Study lead Jean-Pascal Machiels, Cliniques Universitaires Saint-Luc (UCLouvain) and Institut de Recherche Clinique et Expérimentale (Pole MIRO), Brussels, Belgium said: “The efficacy of pembrolizumab with or without chemotherapy is well-established in patients with recurrent or metastatic head and neck squamous cell carcinoma, and there was a strong rationale to study pembrolizumab in patients with locally advanced disease. Although pembrolizumab combined with concurrent chemoradiation therapy and as maintenance therapy did not reach statistical significance, it’s suggestive that the addition of pembrolizumab had a clinically meaningful effect on event-free survival, with a 24-month EFS rate of 63.2% for the combination compared to 56.2% for chemoradiation alone. In addition, our data support the hypothesis that PD-L1 expression measured by CPS may be an informative predictive biomarker to better tailor the population that could benefit from pembrolizumab in this setting”
“The data presented from the KEYNOTE-412 study represent a further important addition to our understanding of how immune checkpoint inhibitors should, or should not, be combined with curative-intent chemoradiotherapy in patients with locally-advanced head and neck cancers.” said Kevin Harrington, The Institute for Cancer Research, London, UK, not involved in the study.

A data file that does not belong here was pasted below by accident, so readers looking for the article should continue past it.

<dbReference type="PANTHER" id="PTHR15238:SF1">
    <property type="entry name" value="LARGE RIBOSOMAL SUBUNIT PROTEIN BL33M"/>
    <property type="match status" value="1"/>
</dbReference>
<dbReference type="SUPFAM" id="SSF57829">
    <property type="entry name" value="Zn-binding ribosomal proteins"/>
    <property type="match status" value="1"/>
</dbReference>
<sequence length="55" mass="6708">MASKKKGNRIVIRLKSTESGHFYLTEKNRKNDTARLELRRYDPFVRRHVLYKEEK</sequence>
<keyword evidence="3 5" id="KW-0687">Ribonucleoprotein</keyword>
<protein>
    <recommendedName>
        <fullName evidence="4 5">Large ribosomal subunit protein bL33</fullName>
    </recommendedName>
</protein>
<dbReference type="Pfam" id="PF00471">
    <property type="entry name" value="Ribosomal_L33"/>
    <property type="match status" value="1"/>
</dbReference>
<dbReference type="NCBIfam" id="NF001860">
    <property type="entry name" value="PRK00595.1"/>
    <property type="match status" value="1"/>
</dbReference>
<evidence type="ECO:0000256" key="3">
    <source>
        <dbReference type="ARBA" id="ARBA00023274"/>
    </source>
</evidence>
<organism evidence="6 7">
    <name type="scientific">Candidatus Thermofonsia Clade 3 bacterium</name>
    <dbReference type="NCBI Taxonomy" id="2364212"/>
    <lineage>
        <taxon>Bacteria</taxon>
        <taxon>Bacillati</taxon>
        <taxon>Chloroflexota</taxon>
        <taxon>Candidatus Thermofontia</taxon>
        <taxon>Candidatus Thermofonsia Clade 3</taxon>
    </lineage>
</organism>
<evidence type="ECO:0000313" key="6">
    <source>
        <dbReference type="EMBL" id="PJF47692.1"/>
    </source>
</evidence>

Commenting on the results, Harrington added: “In this study, pembrolizumab given as a lead-in dose, concomitantly with chemoradiotherapy and then adjuvantly for one year failed to deliver a statistically significant improvement in event-free survival as a primary endpoint when compared with placebo. Even though there was a trend in favour of the pembrolizumab arm in the intention-to-treat and PD-L1-positive (CPS>/=1) populations, the current study cannot be interpreted as an indication for use of anti-PD1 therapy in combination with chemoradiotherapy in any patient group. Indeed, in light of the recent presentations of negative findings from the Javelin-100 Head and Neck, REACH and Pembro-Rad studies, these data should signal the need for a change in thinking in how to design optimal combination regimens. Focus is now likely to shift to neoadjuvant and true adjuvant therapy approaches.”
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